In conclusion, Balthasar responds to the crisis in modern biblical interpretation by appealing to beauty. In analyzing the way we perceive reality and experience beauty, he overcomes the Kantian divide between subject and object by appealing to the experience of rapture, which allows one to experience and know an inner, invisible, mysterious reality through its outward expressions. Mary is the model because she is humble and open to receive reality and God. She does not set “screens” over her vision—such as philosophical presuppositions that determine the extent of her knowledge, nor view reality with an atomistic focus that misses the unity and wholeness of what is in front of her. Instead, Mary’s vision is clear: she sees the invisible reality through its physical expression. She ponders in her heart what she sees, and is raptured by grace to a knowledge and love of the invisible God, now made visible in Christ. By fixing her eyes on the loving gaze of Christ, she is drawn up, and transformed into, that same love, making it present to others. She becomes another Gestalt of Christ, incarnating his love in her own body, and drawing others to him, inviting them to “see” and share in the love which created the world.
- Cardinal Christoph Schönborn, O.P. “Hans Urs von Balthasar’s Contribution to Ecumenism,” in Hans Urs von Balthasar: His Life and Works, edited by edited by David Schindler. Ignatius Press: San Francisco, 1991; 252. ↩
- Joseph Cardinal Ratzinger, “Homily at the Funeral Liturgy of Hans Urs von Balthasar,” in Hans Urs von Balthasar: His Life and Works. Edited by David Schindler. Ignatius Press: San Francisco, 1991; 295. See also the message Pope Benedict XVI sent to the participants of the International Convention on the occasion of the Centenary of the birth of Balthasar. “The example that von Balthasar has given us is, rather, that of a true theologian who in contemplation had discovered a consistent course of action for giving Christian witness in the world. We remember him on this important occasion as a man of faith, a priest who, in obedience and in a hidden life, never sought personal approval, but rather in the true Ignatian spirit always desired the greater glory of God. With these sentiments, I encourage all of you to continue, with interest and enthusiasm, your study of the writings of von Balthasar and to find ways of applying them practically and effectively.” Vatican City, October 6, 2005. Read the full text at:http://www.vatican.va/holy_father/benedict_xvi/messages/pont-messages/2005/documents/hf_ben-xvi_mes_20051006_von-balthasar_en.html ↩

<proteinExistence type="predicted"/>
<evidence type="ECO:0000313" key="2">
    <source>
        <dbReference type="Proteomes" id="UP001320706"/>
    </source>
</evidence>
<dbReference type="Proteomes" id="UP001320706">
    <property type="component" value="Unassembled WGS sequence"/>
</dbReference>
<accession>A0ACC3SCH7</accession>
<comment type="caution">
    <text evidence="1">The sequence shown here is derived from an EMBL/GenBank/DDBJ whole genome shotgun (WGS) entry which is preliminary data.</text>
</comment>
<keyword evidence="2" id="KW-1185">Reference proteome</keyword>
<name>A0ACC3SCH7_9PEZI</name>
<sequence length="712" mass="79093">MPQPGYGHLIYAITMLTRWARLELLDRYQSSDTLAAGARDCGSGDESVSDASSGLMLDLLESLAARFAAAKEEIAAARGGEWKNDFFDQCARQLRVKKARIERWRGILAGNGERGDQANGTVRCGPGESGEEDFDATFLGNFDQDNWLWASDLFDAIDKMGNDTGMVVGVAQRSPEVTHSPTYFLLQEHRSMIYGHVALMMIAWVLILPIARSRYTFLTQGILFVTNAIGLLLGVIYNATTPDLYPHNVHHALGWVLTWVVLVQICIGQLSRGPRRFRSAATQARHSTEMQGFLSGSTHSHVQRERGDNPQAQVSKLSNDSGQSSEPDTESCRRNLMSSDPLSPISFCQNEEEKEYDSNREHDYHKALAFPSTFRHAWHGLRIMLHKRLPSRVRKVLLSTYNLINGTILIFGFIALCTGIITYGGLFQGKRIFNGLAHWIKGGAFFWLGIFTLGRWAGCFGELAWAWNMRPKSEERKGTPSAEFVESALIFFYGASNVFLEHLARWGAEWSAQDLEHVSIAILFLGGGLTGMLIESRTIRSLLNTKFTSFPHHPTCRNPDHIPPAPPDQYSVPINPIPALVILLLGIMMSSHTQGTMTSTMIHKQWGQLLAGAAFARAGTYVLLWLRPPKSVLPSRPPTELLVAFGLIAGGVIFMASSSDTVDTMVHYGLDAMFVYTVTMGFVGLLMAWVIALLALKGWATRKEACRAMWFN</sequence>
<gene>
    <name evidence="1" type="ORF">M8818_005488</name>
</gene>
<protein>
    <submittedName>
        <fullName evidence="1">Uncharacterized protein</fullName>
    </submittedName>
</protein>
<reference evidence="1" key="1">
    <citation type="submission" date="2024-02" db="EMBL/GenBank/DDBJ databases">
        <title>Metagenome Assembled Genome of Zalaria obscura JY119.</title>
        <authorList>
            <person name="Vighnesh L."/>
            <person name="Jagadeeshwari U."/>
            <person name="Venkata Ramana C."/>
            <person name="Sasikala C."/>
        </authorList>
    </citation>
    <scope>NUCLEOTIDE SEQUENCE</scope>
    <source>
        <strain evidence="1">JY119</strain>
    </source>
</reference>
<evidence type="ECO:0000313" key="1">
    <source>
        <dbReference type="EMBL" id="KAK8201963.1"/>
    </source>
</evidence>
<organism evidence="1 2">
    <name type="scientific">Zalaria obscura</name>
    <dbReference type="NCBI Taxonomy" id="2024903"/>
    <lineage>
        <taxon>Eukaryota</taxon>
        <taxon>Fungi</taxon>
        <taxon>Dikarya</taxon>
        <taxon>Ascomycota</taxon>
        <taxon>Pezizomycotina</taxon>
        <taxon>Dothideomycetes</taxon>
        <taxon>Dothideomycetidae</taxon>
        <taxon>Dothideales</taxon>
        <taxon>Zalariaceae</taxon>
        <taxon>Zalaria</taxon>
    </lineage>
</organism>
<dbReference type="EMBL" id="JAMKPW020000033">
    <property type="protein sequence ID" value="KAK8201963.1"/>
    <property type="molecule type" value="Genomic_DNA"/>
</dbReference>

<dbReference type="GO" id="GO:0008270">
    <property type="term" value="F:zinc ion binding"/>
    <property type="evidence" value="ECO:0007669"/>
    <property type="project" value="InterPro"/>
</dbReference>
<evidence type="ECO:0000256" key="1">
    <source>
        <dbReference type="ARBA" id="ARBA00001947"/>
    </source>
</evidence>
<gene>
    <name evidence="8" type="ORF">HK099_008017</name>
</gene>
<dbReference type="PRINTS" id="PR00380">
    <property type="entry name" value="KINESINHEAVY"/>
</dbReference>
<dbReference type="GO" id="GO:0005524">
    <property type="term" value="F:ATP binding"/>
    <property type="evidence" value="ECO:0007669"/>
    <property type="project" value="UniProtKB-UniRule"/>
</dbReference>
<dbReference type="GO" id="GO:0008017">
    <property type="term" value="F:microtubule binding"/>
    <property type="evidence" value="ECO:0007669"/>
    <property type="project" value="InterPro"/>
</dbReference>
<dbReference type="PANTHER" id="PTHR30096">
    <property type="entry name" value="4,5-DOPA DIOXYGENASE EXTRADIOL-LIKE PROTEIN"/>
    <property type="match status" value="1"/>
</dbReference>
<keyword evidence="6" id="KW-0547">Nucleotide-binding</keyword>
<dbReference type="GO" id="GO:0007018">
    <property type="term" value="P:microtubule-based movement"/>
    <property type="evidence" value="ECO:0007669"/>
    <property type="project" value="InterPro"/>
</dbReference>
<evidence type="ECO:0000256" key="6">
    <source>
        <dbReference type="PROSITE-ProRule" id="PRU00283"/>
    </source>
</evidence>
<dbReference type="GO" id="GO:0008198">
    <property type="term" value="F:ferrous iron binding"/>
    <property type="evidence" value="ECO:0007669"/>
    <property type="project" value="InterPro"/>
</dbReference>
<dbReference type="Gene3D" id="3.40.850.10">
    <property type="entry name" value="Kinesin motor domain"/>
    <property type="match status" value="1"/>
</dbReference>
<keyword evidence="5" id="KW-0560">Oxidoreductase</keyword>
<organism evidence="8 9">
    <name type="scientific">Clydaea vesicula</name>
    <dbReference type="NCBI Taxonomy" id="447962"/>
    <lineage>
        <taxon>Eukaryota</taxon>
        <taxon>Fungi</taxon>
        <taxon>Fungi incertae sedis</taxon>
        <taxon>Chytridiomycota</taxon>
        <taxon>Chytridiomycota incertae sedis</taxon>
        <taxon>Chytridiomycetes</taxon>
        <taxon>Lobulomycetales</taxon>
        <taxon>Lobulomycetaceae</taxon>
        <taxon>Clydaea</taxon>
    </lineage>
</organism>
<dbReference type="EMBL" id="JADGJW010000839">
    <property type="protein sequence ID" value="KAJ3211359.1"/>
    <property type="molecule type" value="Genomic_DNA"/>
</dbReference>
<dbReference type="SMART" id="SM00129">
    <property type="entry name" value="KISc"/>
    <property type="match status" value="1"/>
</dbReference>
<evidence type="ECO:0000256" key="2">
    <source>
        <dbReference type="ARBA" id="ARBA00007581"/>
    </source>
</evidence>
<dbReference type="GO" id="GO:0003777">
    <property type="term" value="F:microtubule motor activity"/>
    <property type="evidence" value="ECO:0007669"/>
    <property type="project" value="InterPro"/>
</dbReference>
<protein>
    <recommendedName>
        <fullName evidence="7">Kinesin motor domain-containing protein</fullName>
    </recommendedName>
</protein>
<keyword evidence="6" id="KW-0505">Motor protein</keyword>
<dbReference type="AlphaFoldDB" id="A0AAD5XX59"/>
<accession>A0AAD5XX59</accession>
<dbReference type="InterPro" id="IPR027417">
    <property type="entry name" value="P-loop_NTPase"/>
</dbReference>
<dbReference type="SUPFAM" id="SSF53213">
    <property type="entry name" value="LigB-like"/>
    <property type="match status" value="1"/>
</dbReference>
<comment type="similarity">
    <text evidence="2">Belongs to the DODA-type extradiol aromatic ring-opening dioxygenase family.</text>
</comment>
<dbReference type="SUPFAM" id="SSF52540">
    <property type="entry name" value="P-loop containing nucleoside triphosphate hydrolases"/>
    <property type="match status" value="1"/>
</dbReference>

- John Paul II in a telegram at the death of Balthasar on June 30, 1988; see Hans Urs von Balthasar: His Life and Work, Ignatius Press: San Francisco, 1991 ↩
- von Balthasar, H. U. (2009). The Glory of the Lord: A Theological Aesthetics I: Seeing the Form (E. Leiva-Merikakis, Trans.) (518–519). San Francisco; New York: Ignatius Press; Crossroads Publications. ↩
- Ibid. (519). ↩
- Ibid. (18-19). ↩
- Ibid. (18). ↩
- ST, I-II, 27, ad 3. ↩
- Dr. Michael Waldstein, “A Manuductio From St. Thomas to Balthasar on Beauty,” Ave Maria University, Spring 2012. ↩
- Ibid. ↩
- Balthasar, The Glory of the Lord, 168-169 ↩
- My translation from Balthasar, The Glory of the Lord, 117: Quia per incarnati Verbi mysterium nova mentis nostrae oculis lux tuae claritatis infulsit: ut dum visibiliter Deum cognoscimus, per hunc in invisibilium amorem rapiamur. ↩
- Balthasar, The Glory of the Lord, 500-501. ↩